All Metem's further negotiations need not be followed: money played a part in most of them; jealousy and dislike in some. A few there were also whom he won over by urging the beauty and wisdom of Elissa, and her extraordinary fitness for the post, as evinced by her recent inspiration in the temple! He found his most powerful allies, however, among the members of the council of the city. To these grandees he pointed out that Elissa was a woman of great strength of character, who would certainly never consent to be forced into a marriage with Ithobal, although her refusal should mean a desperate war, and that her father was so much under her influence that he could not be brought to put pressure upon her. Therefore it was obvious that the only way out of the difficulty was her election as Baaltis. This must prove a perfect answer to the suit of the savage king, since the goddess could not be compelled, and even Ithobal, fearing the vengeance of Heaven, would shrink from offering her violence.

There support gained, having first sworn him to secrecy, he attacked Sakon himself, using similar arguments with him. He pointed out, in addition, that if the governor hoped to see his daughter married to prince Aziel, who was in love with her, however dazzling might be the prospects of such a match, it would certainly bring upon him the present wrath of Ithobal, and, in all probability, future trouble with the Courts of Egypt, of Israel, and through them, of Tyre. Thus working in many ways, Metem laboured incessantly to win his end, so that when at last the hour of election came he awaited its issue, fairly confident of success.

It was on this same afternoon that for the first time since she had received the arrow which was meant for his heart, Aziel was admitted to see Elissa. Now at length her recovery was certain, although she had not shaken off her weakness, and her right arm and wrist were still stiff and swollen. Except for two or three of her women, who were seated at their work behind a screen near the far end of the great chamber, she was alone, lying upon a couch in the recess of the window-place. Advancing to her, Aziel bent down to kiss her wounded hand.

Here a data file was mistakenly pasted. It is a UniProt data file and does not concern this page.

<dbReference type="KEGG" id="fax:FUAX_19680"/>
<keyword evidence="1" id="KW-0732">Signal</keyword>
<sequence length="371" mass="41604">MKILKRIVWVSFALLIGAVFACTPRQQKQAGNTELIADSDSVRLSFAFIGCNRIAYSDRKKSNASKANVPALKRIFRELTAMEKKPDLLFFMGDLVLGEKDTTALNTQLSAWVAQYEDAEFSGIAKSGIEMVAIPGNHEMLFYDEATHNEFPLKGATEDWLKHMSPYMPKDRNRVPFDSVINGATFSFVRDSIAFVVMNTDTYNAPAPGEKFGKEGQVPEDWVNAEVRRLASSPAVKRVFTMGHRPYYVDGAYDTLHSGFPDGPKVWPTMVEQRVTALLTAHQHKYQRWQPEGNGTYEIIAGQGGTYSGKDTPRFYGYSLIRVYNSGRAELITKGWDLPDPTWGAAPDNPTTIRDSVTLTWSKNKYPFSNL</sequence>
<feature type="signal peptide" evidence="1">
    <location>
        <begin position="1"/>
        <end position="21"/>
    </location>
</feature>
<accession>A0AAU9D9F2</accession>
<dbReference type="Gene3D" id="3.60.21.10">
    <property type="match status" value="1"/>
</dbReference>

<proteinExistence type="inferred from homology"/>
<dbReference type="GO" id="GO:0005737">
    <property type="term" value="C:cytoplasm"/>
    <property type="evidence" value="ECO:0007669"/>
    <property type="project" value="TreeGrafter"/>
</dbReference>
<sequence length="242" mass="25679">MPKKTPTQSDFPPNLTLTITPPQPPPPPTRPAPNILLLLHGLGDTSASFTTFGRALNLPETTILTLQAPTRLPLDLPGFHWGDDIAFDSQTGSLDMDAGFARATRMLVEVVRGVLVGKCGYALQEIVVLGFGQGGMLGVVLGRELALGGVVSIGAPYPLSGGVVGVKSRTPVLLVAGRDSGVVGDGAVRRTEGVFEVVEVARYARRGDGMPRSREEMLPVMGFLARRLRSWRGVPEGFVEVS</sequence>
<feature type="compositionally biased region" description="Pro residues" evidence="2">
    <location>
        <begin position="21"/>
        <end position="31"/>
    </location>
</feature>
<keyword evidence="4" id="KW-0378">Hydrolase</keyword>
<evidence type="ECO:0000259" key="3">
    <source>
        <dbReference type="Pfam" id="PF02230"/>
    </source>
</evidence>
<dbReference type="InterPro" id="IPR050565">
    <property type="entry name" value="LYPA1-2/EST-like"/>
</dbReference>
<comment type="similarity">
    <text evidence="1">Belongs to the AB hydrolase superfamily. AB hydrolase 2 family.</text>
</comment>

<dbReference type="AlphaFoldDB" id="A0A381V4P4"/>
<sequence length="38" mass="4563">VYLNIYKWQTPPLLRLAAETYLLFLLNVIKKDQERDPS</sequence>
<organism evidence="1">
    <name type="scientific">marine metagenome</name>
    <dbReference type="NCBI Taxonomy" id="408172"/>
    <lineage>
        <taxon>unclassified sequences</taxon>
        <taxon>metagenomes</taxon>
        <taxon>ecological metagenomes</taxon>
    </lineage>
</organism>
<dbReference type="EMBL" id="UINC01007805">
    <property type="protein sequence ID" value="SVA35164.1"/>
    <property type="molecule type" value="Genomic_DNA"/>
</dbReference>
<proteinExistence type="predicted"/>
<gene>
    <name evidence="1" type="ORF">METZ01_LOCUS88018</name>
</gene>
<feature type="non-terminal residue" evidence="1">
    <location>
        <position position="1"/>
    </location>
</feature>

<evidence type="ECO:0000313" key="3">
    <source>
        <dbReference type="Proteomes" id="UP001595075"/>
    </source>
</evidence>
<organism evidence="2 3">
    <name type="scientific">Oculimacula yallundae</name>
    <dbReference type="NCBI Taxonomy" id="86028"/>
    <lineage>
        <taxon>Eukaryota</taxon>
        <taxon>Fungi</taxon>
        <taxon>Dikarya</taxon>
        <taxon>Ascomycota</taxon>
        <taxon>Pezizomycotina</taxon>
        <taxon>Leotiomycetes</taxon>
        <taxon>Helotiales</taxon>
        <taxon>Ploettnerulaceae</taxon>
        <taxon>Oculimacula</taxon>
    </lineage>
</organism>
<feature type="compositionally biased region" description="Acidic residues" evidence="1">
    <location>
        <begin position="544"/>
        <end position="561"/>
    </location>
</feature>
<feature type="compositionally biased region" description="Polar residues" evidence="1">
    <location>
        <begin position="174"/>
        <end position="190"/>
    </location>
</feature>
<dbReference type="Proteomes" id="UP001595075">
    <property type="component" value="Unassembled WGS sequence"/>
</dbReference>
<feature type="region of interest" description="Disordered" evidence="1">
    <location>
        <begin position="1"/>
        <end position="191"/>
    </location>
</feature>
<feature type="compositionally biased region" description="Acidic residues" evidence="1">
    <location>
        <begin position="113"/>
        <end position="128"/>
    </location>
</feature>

"Nay," said Elissa, hiding it beneath the folds of her robe, "it is still black and unsightly with the poison."

"The more reason that I should kiss it, seeing how the stain came there," he answered.

Her eyes met his, and she whispered, "Not my hand, but my brow, Prince, for so I shall be crowned."

He pressed his lips upon her forehead, and replied:--

"Queen of my heart you are already, and though the throne be humble it is sure. The life you saved is yours, and no other's."

"I did but repay a debt," she answered; "but speak of it no more. Gladly would I have died to save you; should such choice arise, would you do so for me, I wonder?"

"There is little need to ask such a question, lady; for your sake I would not only die, I would even endure shame--that is worse than death."

"Sweet words, Aziel," she answered, smiling, "of which we shall learn the value when the hour of trial comes, as come, I think, it will. You told me but now that you were mine, and no other's; but is it so? I have heard the story of a certain princess of Khem with whom your name was mingled. Tell me, if you will, what was it that set you journeying to this far city of ours?"